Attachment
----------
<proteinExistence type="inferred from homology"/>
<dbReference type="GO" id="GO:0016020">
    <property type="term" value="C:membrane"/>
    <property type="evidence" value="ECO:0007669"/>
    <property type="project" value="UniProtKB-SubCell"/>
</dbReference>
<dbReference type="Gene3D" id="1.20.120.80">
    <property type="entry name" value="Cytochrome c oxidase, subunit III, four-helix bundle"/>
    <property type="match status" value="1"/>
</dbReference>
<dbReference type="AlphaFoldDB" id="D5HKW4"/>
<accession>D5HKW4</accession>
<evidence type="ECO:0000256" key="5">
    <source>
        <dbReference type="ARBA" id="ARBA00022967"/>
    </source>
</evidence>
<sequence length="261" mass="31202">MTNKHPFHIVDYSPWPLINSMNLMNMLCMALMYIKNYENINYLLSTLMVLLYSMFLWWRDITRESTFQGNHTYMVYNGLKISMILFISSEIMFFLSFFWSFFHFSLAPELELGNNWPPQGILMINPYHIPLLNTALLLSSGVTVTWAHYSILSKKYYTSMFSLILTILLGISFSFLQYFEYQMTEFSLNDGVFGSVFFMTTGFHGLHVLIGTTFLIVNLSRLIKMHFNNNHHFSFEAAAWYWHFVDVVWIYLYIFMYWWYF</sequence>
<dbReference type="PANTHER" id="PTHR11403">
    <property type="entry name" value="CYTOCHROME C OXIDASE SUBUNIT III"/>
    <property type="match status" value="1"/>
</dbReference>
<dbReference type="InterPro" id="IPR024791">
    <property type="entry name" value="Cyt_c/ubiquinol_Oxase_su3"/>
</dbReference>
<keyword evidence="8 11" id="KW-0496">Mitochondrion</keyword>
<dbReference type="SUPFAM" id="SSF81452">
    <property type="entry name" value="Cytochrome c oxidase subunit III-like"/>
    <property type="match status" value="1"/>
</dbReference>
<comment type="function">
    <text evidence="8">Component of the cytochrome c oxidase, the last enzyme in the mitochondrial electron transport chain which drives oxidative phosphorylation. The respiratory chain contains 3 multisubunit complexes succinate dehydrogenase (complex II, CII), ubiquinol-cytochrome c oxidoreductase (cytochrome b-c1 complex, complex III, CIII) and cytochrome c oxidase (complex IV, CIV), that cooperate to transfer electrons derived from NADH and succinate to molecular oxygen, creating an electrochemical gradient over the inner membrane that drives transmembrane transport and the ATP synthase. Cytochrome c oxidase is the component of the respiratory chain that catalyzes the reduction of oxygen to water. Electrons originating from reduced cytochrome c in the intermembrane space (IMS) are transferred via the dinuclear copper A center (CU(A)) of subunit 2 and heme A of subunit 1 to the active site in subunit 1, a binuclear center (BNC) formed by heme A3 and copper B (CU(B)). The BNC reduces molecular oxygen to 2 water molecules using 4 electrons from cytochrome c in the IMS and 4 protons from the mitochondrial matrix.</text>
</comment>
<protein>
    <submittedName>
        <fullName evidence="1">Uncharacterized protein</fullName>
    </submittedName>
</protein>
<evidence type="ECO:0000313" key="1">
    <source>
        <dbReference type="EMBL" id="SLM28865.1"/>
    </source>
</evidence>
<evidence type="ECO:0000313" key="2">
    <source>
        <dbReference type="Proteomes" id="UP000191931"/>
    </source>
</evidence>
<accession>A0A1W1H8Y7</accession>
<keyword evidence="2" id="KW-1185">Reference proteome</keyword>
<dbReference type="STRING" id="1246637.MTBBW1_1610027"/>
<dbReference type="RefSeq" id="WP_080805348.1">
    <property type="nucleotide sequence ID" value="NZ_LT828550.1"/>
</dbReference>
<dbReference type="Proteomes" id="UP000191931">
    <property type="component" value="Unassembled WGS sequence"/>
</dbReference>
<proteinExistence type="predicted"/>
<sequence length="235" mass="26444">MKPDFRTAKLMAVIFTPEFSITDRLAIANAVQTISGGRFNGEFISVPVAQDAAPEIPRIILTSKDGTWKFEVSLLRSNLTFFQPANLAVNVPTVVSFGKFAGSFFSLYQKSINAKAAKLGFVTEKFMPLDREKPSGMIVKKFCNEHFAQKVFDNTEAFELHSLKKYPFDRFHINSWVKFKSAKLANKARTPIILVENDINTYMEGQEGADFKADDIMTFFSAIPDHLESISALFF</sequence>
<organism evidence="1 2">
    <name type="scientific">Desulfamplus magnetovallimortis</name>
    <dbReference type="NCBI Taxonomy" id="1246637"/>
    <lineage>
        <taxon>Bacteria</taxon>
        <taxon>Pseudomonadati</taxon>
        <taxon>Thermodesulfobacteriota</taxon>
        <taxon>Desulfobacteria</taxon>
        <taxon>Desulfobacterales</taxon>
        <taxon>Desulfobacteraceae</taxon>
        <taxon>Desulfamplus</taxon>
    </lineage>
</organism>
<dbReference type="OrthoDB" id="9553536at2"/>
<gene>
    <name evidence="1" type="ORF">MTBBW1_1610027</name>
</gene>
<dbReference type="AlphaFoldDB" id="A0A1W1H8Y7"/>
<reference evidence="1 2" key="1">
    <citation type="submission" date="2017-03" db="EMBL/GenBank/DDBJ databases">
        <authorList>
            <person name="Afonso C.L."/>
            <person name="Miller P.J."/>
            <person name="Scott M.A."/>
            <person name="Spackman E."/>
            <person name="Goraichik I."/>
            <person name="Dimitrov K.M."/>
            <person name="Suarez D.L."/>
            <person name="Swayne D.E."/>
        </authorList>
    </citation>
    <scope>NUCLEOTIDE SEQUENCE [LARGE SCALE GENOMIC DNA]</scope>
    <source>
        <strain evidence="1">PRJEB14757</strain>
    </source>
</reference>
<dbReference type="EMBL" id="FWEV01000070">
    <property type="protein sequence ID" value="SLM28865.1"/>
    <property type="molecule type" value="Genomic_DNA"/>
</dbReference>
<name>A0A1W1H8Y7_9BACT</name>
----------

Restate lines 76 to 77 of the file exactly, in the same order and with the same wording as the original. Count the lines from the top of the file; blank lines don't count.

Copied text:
</gene>
<dbReference type="AlphaFoldDB" id="A0A1W1H8Y7"/>